September 8, 2021

COLUMBUS, Ohio – A new statement issued today by the American Heart Association recommends policy approaches for improving health outcomes for women before, during and after pregnancy and addresses maternal health care inequities. 
Dr. Laxmi Mehta, a cardiologist at The Ohio State University Wexner Medical Center and professor in the Division of Cardiovascular Medicine in the College of Medicine, is lead author of the policy statement, supported by the American College of Obstetricians and Gynecologists and the Society for Maternal Fetal Medicine. The statement was published today in the American Heart Association’s journal Circulation.
 “The tragic irony is that moms are typically in charge of the health for everyone in their family, yet they are dying due to lack of the right kind of care at the moment they need it the most,” said Mehta, director of Preventative Cardiology and Women’s Cardiovascular Health at the Ohio State Wexner Medical Center. “The U.S. is an outlier when it comes to implementing science-backed policies that improve health for moms.” Laxmi Mahta
The United States has the highest maternal mortality rates among developed countries, according to the statement. Heart disease and stroke are the leading causes, accounting for about one out of three pregnancy-related deaths. U.S. maternal mortality rates have more than doubled to an estimated 700 deaths a year since data collection began in 1987. The rates of severe maternal morbidity, which are unexpected outcomes of labor and delivery that have significant short- or long-term consequences to a woman’s health, have increased about 200%, from 49.5 in 1933 to 144 in 2014. 
The policy statement, Call to Action: Maternal Health and Saving Mothers, noted pregnancy-related mortality rates for non-Hispanic Black and American Indian/Alaska Native women were up to three times that of white women. 
“It’s estimated two out of three U.S. pregnancy deaths are preventable,” said Mehta, who is the Sarah Ross Soter Endowed Chair in Women's Cardiovascular Health. “This is alarming. The United States needs to make maternal health a priority in programming, education, research and policy development.”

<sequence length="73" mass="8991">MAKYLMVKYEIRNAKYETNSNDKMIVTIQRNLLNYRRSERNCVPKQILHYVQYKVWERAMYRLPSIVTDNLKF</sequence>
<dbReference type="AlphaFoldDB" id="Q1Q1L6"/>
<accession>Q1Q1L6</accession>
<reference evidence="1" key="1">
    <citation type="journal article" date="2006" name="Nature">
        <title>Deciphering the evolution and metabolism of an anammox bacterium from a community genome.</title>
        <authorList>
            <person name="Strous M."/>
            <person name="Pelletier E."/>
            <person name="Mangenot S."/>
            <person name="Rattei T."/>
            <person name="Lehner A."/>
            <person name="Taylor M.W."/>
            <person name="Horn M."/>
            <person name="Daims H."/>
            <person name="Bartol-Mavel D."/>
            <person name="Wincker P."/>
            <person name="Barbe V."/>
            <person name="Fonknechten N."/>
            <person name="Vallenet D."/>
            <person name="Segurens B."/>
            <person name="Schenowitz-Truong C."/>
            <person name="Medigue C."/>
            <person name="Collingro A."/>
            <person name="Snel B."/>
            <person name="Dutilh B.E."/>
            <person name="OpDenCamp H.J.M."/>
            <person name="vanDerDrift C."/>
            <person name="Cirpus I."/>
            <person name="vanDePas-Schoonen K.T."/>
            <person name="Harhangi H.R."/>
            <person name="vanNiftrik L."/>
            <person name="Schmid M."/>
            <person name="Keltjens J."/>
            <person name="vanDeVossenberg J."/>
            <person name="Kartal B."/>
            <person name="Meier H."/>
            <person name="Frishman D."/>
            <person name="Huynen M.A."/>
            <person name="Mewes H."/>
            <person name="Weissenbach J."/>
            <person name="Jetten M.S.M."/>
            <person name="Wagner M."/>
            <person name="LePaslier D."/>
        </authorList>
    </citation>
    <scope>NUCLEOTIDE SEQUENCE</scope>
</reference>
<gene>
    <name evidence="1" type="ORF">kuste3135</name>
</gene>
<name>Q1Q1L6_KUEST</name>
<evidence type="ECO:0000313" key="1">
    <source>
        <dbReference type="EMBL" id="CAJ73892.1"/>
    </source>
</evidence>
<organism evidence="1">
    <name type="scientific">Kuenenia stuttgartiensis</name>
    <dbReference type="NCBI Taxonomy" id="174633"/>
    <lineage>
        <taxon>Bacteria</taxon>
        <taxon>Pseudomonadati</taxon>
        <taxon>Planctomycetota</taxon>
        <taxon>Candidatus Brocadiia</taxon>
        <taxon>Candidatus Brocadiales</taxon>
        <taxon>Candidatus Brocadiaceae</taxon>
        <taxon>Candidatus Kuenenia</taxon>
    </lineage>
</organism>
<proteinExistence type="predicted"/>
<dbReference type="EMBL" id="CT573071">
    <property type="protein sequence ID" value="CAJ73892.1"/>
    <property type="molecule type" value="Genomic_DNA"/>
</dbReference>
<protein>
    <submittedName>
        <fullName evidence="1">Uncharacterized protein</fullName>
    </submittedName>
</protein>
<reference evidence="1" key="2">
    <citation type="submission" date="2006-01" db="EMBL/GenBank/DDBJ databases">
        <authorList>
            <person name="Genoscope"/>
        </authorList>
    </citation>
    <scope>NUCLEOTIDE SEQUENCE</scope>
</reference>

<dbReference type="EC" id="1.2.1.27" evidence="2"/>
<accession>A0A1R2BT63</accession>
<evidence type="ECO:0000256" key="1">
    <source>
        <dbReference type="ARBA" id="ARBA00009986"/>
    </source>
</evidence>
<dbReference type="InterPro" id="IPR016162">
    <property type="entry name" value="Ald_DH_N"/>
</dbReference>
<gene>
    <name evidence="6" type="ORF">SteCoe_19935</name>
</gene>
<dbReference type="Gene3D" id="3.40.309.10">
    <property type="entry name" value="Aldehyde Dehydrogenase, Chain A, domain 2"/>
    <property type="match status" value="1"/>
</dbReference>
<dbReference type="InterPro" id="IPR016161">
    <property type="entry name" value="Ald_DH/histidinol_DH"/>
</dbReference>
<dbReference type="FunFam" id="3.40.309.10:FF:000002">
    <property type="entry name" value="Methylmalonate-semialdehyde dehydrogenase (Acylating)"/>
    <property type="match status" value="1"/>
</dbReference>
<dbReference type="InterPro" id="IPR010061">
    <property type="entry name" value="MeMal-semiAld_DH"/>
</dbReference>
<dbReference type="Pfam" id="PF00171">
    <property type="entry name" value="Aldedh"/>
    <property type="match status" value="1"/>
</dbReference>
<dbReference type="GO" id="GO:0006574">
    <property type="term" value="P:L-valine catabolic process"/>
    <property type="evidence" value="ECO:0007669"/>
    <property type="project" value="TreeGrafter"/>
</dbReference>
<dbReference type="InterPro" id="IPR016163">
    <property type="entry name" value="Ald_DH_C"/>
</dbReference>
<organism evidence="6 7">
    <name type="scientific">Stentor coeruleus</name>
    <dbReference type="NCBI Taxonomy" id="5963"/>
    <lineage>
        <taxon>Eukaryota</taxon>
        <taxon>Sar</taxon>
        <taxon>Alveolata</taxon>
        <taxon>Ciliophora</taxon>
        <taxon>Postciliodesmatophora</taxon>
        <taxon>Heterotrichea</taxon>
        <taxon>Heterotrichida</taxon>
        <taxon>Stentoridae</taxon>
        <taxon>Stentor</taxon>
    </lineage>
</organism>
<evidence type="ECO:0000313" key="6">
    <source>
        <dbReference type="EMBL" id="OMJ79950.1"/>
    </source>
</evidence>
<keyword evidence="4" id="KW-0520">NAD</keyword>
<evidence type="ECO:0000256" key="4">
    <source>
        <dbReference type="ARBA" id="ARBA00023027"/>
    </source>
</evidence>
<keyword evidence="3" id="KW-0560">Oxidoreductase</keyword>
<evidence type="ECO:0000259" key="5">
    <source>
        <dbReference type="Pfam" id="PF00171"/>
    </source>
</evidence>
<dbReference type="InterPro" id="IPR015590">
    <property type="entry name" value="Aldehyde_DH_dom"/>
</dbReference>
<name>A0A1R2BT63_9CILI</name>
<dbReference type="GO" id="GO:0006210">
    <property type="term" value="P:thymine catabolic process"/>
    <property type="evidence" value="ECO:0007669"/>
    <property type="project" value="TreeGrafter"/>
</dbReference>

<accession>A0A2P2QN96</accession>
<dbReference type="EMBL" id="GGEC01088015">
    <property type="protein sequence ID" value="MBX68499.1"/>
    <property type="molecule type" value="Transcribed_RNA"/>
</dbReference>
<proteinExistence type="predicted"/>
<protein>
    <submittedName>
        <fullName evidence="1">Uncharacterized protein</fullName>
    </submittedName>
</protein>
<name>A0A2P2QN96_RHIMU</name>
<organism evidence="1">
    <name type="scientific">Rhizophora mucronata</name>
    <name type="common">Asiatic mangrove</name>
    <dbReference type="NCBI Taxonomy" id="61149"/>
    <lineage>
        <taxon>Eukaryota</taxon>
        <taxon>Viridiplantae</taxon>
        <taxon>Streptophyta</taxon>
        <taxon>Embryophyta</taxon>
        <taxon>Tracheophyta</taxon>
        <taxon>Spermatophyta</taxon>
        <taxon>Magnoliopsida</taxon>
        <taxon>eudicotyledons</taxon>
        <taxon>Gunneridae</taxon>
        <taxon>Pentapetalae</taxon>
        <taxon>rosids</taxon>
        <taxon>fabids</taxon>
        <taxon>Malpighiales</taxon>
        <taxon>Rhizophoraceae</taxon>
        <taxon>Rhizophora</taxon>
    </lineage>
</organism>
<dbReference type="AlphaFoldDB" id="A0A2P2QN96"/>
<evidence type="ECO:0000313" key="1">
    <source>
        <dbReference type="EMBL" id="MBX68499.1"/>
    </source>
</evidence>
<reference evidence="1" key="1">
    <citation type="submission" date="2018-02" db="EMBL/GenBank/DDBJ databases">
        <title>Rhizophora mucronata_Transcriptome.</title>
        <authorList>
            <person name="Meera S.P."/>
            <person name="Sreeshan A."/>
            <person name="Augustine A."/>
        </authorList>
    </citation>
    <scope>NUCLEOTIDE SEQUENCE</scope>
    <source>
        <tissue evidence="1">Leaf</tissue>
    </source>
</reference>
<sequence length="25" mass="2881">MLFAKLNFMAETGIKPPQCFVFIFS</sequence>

The policy statement outlined a three-pronged approach for achieving maternal health equity: modernizing maternal health care delivery, addressing disparities and inequities and updating technology and systems. 
“Mothers deserve a fair chance to receive the best care to ensure a healthy pregnancy, delivery and life following childbirth. Early intervention is key,” said Mehta, who chaired an American Heart Association statement last year on the effectiveness of a cardio-obstetrics team in managing cardiovascular disease for women before, during and after pregnancy. The Ohio State Wexner Medical Center has a cardio-obstetrics team, which is comprised of obstetricians, cardiologists, anesthesiologists, maternal fetal medicine specialists, geneticists, nurses and pharmacists who work together to develop a comprehensive maternal health approach for managing cardiovascular disease in patients.
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Media contact: Amy Colgan,

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